Russia’s brazen confidence in its victory in propping up Syrian President Bashar Al Assad’s once-failing regime grows day by day, as evidenced by Moscow’s latest oil deals with the Syrian government.
Sputnik news reports that Russian Deputy Prime Minister Dmitry Rogozin visited Damascus in November to get the ball rolling on the fossil fuel deals.
"We already started with some of the companies after his visit … the Syrian market is free now for Russian companies to come and join and to play an important part in rebuilding Syria and investing in Syria," Assad said, according to a report last week. “The process of signing the contracts, the final, let's say, steps of signing the contracts is underway.”
This isn’t the first we have heard of Russia’s interest in Syria’s fossil fuel resources. In February, Dmitry Sablin, a lawmaker from the Duma, confirmed that Assad had greenlighted Moscow’s energy projects in the country.
"With regard to oil and gas production, he said that neither Iran nor China have companies with a worldwide reputation in this field, as Russia has, so in the oil and gas production, he [Assad] sees only the work of Russian companies," Sablin said.
To be fair, Iran’s “worldwide” reputation was likely maimed due to six years of international sanctions against the nation’s oil sector, which were only lifted in January of last year. As the world’s largest energy consumer, China is occupied with making sure locally produced fuel remains available for domestic use. Beijing’s foreign efforts have been focused on securing access to reserves in African countries, such as Angola, Nigeria, and Sudan. Related: Low Oil Prices Won’t Deter Russia From Arctic Drilling
Rogozin’s visit to Syria was announced less than two weeks after the United States’ presidential elections, which saw the rise of Donald Trump to power. The transfer of power from a Democratic to a Republican White House accelerated Moscow’s pace of intervention in Damascus – not out of fear that coming actions by Trump could derail the Kremlin’s plans, but out of assurance that Washington would reduce its support of rebel groups as the Obama doctrine collapsed.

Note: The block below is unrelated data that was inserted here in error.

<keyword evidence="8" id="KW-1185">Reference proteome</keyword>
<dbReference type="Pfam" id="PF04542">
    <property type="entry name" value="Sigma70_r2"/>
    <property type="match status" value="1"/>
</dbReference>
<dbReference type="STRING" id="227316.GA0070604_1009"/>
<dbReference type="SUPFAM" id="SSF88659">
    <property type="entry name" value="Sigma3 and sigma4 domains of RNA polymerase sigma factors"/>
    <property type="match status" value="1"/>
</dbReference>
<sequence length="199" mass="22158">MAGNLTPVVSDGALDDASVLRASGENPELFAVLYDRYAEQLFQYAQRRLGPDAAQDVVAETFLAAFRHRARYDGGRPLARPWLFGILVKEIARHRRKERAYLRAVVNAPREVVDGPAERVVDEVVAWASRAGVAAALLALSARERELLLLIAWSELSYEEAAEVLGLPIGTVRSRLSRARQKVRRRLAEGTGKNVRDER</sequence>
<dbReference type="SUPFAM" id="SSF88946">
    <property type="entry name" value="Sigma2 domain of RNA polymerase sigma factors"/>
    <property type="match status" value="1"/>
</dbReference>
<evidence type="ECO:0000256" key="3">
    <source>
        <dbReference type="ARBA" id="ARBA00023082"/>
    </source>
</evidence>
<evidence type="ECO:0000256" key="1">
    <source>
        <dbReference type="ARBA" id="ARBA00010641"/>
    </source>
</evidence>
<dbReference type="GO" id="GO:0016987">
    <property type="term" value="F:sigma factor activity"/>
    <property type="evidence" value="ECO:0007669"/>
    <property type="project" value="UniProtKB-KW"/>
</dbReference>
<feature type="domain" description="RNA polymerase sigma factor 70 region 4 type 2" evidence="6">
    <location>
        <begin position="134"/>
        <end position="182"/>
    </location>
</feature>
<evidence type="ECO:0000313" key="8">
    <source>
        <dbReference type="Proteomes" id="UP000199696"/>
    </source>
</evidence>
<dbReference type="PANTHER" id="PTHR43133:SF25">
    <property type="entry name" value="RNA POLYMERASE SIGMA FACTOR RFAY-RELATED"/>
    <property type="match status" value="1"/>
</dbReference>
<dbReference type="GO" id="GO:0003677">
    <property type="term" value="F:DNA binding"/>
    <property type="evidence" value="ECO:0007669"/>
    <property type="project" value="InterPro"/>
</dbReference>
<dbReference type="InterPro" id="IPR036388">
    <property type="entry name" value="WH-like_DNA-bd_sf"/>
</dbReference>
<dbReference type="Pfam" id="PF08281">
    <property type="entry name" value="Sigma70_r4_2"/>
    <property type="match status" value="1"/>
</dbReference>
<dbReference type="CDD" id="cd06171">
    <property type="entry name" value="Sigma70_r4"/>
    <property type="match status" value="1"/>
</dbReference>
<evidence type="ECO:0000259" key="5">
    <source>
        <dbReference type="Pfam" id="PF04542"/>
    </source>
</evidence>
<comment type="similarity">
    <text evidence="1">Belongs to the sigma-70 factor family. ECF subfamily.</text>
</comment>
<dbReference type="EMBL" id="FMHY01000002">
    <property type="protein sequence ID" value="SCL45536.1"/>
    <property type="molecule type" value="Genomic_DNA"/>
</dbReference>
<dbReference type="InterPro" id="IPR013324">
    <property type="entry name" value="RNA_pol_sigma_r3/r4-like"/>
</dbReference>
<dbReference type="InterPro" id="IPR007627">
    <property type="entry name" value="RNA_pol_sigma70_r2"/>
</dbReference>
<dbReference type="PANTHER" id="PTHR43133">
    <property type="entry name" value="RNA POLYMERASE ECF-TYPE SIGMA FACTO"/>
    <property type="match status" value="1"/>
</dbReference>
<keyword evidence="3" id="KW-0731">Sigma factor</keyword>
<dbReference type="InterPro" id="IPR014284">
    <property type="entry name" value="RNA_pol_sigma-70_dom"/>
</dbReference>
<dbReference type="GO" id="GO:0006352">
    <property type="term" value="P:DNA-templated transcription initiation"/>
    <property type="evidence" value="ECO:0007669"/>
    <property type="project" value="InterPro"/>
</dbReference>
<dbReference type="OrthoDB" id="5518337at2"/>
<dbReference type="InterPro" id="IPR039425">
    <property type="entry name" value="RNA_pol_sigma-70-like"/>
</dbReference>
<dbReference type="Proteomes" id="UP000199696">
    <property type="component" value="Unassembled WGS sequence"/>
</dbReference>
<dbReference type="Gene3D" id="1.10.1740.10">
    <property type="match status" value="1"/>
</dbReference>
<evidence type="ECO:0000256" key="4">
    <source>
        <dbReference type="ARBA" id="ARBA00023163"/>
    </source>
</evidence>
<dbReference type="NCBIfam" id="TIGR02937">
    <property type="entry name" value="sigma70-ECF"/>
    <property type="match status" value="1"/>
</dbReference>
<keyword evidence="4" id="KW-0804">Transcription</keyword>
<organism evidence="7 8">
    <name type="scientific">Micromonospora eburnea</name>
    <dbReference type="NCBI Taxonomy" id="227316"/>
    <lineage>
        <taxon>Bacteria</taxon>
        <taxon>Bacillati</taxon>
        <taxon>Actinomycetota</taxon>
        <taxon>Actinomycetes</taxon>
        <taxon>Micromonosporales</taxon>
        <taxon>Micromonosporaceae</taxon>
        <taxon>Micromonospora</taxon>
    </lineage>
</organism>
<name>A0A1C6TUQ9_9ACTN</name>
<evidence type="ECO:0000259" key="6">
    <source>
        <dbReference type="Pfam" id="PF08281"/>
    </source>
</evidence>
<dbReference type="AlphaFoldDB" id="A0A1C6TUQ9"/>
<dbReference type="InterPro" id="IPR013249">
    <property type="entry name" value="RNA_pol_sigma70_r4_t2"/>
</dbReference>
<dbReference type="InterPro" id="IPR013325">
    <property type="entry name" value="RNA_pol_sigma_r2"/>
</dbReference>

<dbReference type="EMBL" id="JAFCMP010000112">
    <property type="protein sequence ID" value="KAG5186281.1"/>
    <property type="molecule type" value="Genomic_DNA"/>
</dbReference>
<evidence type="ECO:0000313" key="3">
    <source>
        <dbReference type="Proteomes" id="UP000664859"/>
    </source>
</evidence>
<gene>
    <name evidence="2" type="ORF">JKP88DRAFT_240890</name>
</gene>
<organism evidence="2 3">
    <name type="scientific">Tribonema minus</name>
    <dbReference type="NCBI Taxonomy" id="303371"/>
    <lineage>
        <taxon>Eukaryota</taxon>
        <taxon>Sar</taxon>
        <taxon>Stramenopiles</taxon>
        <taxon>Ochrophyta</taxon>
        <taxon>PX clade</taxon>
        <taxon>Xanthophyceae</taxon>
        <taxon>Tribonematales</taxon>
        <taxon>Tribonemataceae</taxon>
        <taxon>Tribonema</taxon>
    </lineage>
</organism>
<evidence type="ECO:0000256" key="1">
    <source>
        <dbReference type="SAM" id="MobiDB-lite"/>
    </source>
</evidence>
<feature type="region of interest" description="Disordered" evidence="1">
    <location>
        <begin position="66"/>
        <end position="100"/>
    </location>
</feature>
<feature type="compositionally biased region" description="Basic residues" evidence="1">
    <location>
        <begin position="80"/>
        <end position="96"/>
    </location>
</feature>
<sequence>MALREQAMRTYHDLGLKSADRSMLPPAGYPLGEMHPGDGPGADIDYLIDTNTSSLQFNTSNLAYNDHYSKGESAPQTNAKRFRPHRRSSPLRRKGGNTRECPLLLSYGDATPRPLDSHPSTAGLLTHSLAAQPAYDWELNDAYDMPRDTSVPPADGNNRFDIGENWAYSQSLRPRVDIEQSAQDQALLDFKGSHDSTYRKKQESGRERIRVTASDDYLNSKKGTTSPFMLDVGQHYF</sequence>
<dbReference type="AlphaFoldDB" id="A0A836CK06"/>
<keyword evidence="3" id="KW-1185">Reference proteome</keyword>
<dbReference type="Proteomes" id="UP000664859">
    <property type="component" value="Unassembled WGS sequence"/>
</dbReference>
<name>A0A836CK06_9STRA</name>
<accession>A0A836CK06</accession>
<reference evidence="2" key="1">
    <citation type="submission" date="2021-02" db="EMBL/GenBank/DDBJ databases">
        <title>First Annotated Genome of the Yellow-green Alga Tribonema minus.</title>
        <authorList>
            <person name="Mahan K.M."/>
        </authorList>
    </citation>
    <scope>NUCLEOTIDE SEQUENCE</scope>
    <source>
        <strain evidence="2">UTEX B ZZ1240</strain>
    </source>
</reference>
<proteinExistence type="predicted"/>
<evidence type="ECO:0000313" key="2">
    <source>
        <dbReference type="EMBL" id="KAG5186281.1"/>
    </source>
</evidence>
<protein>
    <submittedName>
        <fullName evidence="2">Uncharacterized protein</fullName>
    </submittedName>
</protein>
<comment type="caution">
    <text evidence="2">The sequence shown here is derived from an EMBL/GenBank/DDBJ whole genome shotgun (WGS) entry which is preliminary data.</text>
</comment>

"The trip was moved because the Syrian president came himself to meet with our president… I think that in the upcoming months, or maybe even weeks, this trip will take place," Rogozin told Rossiya-24 television just two weeks before making the November 23rd trip.
Russian integration into the Syrian economy will range from energy production and port repairs to the revival of the ancient city Palmyra, which was destroyed by fighters from the Islamic State (ISIS), largely to shock Westerners who viewed the vandalism and bombing of centuries-old statues and mausoleums in online videos.
“The issue on the table was how to strengthen Russian economic interests here for a long time,” the prime minister said, directly. “It means the potential participation in major projects aimed at restoring the Syrian economy, as well as energy sector, ports, and other large-scale infrastructure projects.” Related: Putin And Erdogan Drifting Away From The West
This “to the victor, go the spoils” attitude allows for an outcome that mimics what happened during and after the U.S. invasion of Iraq. Several American companies, such as Haliburton, received lucrative contracts from the U.S. Army Corps of Engineers to rebuild damage suffered by the nation’s vital oil industry. In this case, though, it was the U.S. taxpayers that footed the bill, not Baghdad.
Russian economic interests in Syria will cost Assad’s regime, however.
To help Damascus bear the costs, Moscow’s new contracts will establish a new joint bank to help “make transactions easier,” according to an article by Russia Today. As of November, the value of signed deals between the two countries stood at $904 million, but that number, as indicated by Assad, is due to rise.
By Zainab Calcuttawala for Oilprice.com
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